7. Hi there, I found your site by way of Google whilst searching for a related subject, your website came up, it seems to be good. I’ve bookmarked it in my google bookmarks.

    Current score: 0

    Report this comment

  8. I just couldn’t leave your site before suggesting that I actually enjoyed the usual info an individual supply on your visitors? Is going to be back incessantly to check up on new posts

    Current score: 0

    Report this comment

  9. My brother suggested I would possibly like this blog. He was once entirely right. This publish actually made my day. You can not consider just how a lot time I had spent for this information! Thank you!

    Current score: 0

    Report this comment

  10. Great site, Gibsons’ along with GC Murphys’ hold some of my fondest memories of my childhood. Gibsons’ was the anchor of the shopping center not far from my house, Santa would land in a helicopter in it’s parking lot…it was a major event. Gibsons’, Murphys’, Woolworths’, Diskay, Big K, and Grants’ were all in town, with K-Mart and Wal-Mart in the distant future. Gibsons’ and Grants’ closed in ’75…Diskay went down with Grants…..Big K lasted til it was purchased by Wal-Mart, and Woolworths’ closed downtown with their bankruptcy. Sad…today it’s SuperWal-Mart, K-Mart(a mere shadow, now) …and Target….all very dull and the same in their total lack of personality.

    Current score: 0

    Report this comment

  11. My Aunt Helen Green worked in the Gibson’s office for years. Another Great Bend Icon next to TG&Y was P.N. Hirsch. Add ALCO and KMart and those were the 5 stores I so vividly remember as a child in Great Bend. Gibsons was one of my favorites because of the wide aisles and its size. I remember buying my first transistor radio from the audio department..I thought I was such hot stuff. Days long gone but memories are here to stay.

    I was close to graduation when WalMart moved in and do not remember shopping in the store but maybe a handful of times.

    Current score: 0

    Report this comment

  12. I loved your Gibsons story, but……..you forgot the POPCORN! You could shop and snack at the same time.

    Current score: 0

    Report this comment

  13. Great story. So many of us worked at Gibson at one point.
    One thing, Gibson was not home officed or started in Great Bend. It’s home office was Seagoville Texas. It was started by Old man Gibson as Dixie Labs. Your store was one of 350 franchise stores.
    The reason I know this is my father was the head buy for all Gibson sporting goods departments and second in command over the whole thing. Target and Kmart opened some time after Gibson’s was started and was their main competer. Walmart came along as Gibson was about gone. Sam ask my dad to jump ship and be number 2 in command of his new upstart Walmart. Worst decision my dad ever made. He said Sam did not have what it took, lol. My dad has been gone for some years now and finding this web page sure made me grin. Mt Gibson was also my Godfather, lol. Seeing that the Gibson family name still lives on for some of us is to good.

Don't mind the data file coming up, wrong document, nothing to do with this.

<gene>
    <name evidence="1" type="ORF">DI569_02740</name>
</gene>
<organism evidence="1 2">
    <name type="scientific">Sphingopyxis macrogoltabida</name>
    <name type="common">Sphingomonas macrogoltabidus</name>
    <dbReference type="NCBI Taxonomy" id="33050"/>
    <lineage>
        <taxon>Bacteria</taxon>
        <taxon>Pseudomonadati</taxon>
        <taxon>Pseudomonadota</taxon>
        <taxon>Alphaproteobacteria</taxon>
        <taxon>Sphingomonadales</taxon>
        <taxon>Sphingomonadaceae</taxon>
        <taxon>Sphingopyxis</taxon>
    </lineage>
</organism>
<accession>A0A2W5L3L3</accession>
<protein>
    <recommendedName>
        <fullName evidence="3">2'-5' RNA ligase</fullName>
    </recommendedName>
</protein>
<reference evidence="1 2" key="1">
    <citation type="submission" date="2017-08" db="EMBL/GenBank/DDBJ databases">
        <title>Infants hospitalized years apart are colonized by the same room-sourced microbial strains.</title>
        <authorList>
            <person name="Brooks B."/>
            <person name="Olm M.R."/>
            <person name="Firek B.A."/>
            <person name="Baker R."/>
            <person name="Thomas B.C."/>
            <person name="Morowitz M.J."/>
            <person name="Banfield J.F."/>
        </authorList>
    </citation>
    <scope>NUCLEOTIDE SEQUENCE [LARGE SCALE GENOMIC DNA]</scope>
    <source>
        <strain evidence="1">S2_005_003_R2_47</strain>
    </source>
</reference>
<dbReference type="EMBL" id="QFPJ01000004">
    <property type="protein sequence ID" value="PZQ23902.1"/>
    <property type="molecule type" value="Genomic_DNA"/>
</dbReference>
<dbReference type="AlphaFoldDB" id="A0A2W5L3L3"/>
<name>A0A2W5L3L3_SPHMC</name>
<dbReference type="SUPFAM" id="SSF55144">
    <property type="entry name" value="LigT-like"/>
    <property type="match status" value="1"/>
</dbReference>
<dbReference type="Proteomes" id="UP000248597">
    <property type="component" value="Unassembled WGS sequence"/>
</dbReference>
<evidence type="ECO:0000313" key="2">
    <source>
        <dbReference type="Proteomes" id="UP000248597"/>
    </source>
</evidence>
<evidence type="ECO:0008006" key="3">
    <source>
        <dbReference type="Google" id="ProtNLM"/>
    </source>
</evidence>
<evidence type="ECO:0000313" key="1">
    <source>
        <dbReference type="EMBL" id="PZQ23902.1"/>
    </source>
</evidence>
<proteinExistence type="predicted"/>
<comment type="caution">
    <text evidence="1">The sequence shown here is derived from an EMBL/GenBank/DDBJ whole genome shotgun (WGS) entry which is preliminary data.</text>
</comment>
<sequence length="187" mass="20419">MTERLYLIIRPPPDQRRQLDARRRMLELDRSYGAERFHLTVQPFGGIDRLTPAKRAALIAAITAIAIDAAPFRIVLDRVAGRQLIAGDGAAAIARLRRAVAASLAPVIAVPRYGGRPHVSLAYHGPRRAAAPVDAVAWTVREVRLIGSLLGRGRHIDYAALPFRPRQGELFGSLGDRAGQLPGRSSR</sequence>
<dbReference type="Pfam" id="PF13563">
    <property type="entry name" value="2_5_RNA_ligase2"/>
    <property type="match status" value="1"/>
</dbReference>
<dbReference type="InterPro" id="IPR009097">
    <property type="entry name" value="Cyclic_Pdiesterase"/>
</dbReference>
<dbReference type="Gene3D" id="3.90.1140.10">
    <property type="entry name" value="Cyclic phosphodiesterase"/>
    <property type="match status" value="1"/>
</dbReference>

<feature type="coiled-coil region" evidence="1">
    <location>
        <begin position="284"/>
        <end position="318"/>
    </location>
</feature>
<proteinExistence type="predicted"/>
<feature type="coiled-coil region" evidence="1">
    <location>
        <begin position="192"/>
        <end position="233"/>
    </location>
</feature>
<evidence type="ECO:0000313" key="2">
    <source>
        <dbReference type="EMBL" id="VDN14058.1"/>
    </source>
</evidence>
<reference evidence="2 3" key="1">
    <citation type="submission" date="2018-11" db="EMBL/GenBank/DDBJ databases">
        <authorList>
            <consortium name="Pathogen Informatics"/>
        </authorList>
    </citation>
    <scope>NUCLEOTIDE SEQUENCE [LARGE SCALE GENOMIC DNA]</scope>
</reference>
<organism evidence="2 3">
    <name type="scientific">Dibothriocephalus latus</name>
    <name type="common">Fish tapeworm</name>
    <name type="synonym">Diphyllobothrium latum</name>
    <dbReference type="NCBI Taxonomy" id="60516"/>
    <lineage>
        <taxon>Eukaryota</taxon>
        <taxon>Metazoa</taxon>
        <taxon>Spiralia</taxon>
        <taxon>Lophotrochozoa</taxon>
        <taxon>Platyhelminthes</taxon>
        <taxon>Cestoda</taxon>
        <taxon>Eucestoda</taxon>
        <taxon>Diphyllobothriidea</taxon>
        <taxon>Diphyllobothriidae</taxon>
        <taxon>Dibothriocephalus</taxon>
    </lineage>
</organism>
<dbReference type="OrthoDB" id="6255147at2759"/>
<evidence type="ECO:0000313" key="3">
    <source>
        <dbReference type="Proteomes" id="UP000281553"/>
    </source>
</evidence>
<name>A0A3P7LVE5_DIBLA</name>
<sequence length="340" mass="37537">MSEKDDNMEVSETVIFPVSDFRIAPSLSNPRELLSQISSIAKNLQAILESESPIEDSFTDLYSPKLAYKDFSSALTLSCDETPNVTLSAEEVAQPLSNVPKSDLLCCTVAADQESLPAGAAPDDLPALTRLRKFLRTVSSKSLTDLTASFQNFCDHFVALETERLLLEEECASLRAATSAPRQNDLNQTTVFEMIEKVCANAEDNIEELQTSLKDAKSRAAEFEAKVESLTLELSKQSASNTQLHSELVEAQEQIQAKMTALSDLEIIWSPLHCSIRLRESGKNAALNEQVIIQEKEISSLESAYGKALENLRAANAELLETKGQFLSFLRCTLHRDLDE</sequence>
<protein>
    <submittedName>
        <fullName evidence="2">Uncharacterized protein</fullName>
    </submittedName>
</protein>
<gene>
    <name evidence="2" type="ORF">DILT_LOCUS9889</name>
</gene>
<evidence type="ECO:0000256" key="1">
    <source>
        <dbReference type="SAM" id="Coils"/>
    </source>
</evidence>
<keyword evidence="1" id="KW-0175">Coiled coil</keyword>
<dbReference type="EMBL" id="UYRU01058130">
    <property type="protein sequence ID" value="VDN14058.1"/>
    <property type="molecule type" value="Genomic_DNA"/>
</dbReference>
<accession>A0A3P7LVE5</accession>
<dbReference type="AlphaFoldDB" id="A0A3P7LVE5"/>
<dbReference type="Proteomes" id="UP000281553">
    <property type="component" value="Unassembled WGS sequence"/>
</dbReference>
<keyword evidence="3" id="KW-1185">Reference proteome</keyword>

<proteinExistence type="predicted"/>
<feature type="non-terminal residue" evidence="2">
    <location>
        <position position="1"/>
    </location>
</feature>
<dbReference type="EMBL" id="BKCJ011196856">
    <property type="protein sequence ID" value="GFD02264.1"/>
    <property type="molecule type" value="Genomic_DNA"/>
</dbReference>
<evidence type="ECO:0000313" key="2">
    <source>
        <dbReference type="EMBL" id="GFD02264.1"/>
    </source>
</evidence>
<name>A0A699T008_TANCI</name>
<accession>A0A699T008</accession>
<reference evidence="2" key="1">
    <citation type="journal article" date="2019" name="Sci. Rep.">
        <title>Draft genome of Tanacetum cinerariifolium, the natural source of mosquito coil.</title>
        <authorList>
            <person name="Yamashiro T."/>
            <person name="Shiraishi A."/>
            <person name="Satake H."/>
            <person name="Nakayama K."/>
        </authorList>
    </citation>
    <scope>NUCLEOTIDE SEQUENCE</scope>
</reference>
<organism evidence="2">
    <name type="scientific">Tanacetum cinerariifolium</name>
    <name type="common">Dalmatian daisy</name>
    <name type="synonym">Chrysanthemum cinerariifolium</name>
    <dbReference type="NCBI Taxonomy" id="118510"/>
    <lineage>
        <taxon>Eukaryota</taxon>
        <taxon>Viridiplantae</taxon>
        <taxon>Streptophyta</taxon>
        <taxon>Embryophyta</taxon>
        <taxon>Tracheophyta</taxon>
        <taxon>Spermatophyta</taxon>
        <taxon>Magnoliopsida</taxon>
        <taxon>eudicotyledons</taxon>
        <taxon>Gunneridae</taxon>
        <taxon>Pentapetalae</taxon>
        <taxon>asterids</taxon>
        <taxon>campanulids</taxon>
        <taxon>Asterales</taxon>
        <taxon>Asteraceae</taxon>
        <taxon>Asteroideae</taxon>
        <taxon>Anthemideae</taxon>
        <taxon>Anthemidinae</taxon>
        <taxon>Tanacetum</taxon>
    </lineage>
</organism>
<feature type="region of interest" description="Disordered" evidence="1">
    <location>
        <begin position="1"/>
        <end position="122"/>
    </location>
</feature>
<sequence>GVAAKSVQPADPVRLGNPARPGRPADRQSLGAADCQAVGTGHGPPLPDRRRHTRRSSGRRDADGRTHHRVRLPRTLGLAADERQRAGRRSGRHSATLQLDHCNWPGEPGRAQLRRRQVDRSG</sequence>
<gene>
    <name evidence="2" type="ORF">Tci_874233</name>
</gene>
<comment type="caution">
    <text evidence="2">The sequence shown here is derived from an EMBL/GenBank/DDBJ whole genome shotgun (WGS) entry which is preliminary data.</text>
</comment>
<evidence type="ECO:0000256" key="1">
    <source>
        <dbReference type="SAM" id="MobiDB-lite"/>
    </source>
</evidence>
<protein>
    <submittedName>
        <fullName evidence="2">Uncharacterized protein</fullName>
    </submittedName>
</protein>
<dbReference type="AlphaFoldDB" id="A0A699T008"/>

Thanks,
    Doc Pilcher

    Current score: 0

    Report this comment

  14. Charlie Harrison

    Enjoyed the story. I worked at the Mesquite, TX Gibson’s from March 1972 to August 1972 as a sack boy and general stock when not as busy. This was my first job in high school and loved it. The assistant manager was Charles Keenan (any relationship to you, Marty?) and store manager was Charles Brown. Mr. Keenan was a very nice man and I still have his recommendation letter after all these years.

    Current score: 0

    Report this comment

  15. I worked in Shawnee,oklahoma at gisons 1967 to 1980 liked it wish those times was still here !☺

    Current score: 0

    Report this comment

  16. There is still a Gibsons open in Kerrville Texas….I go to Kerrville every year and make a point to goto Gibsons…..its still just like iI always remember Gibsons when I was a kid.

    Current score: 0

    Report this comment

  17. Thanks for the memories! I worked at a Gibson’s in White Rock, NM for a few years in the early 70s. Part time while I was in high school, then full time for a few months after graduation until I enlisted in the Army. This particular Gibson’s was the biggest and cheapest store in a 80 mile radius and did a lot of business, especially during the four hours it was open on Sundays. I worked Sporting Goods, Hardware and Automotive and cleaned the floors every Sunday morning with a machine that I will never forget!
    That store and I believe a half a dozen others in the region were owned by Ray King. I have very happy memories of working there and one little tidbit that I have yet to review, after all of these years. One day a couple of other employees and I loaded up one of the 8mm movie cameras with a spool of film and made our own little “Gibbies” movie. I don’t even remember what was on it, but I still have it and plan one day to have it converted to DVD and have some laughs.

    Current score: 0

    Report this comment

Leave a Reply